More Russian Federation IP Communications Stories
March 08, 2012
Rostelecom had purchased 71.8 percent stake in NTK in February 2011, and now has acquired the remaining stake for a total sum of RUB 41.7 billion (US $1.4 billion).
NTK is mainly an Internet and paid-TV service provider. Rostelecom hopes that the acquisition will help it generate revenue in the commercial districts of the Russian capital.
For Russian telecom operators, Moscow is the major source of revenue and the number of broadband subscribers there doubled to reach 292,000 households in 2011. And, more importantly, digital pay-TV subscribers increased six-fold during the same period.
However, NTK’s market share in Moscow is minimal when compared to its competitors. In Moscow’s broadband Internet market, according to The Moscow Times, MTS (News - Alert) has the biggest share, holding 25 percent. Next is Akado with 19 percent, followed by VimpelCom with 18 percent and MegaFon with nine percent.
But NTK has a powerful growth record. NTK’s revenue increased by 14 percent year-on-year to RUB 10.8 billion for the full year of 2011 and OIBDA increased by 27 percent year-on-year to RUB 4.4 billion for the corresponding period, according to Rostelecom’s statement.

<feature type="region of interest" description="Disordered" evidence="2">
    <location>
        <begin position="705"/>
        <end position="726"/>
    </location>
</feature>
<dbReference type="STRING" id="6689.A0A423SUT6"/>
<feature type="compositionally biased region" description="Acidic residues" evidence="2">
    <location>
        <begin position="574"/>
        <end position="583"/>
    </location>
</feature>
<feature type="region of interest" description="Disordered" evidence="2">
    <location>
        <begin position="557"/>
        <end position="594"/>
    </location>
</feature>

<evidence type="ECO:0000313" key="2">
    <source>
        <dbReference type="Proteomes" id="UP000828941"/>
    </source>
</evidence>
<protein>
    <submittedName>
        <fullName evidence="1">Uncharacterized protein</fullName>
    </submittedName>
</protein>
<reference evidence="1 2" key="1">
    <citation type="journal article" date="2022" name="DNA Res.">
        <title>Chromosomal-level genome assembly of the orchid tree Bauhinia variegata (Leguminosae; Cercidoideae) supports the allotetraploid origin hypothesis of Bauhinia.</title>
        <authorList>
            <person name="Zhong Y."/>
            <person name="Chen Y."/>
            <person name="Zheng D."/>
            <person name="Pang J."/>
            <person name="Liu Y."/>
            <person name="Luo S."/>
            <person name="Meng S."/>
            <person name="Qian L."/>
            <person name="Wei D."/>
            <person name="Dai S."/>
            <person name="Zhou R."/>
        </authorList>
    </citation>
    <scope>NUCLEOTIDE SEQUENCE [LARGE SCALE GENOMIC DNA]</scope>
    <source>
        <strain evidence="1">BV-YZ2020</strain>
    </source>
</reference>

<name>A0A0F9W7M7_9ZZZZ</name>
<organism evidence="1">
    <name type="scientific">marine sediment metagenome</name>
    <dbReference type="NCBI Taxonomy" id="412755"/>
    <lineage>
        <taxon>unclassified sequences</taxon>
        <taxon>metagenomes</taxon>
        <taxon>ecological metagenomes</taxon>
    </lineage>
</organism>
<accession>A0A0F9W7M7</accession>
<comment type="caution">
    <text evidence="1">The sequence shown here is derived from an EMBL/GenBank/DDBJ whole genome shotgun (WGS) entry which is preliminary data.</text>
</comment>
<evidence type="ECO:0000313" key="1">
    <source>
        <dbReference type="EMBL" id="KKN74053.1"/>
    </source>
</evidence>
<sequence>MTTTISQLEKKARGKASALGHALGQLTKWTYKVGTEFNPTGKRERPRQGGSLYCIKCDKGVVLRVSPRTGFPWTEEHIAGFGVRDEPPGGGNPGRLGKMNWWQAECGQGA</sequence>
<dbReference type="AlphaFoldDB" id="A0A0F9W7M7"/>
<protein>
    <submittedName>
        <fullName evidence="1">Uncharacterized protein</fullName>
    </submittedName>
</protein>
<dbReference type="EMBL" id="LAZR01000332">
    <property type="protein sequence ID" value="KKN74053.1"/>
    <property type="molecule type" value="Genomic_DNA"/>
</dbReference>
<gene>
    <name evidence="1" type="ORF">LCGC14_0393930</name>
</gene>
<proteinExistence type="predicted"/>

Over the past one year, NTK has even managed to reduce its net debt to RUB 2.3 billion from RUB 2.8 billion.
“Gaining full control over NTK is very important for Rostelecom as it enables us to strengthen the management of NTK’s assets, and it enables us to fully realize synergies in the regions where both companies operate,” said Alexander Provotorov, President of Rostelecom.
NTK serves to about 5.1 million subscribers in the Russian Federation, including 195,000 digital pay-TV subscribers and 530,000 broadband subscribers.
Analysts say the acquisition enables Rostelecom to increase revenues and reduce operational spending by streamlining resources such as network and IT infrastructure.
Rostelecom says it will reduce its capital expenditure “by optimizing the investment program to build networks in Moscow and St. Petersburg.”
Edited by Rich Steeves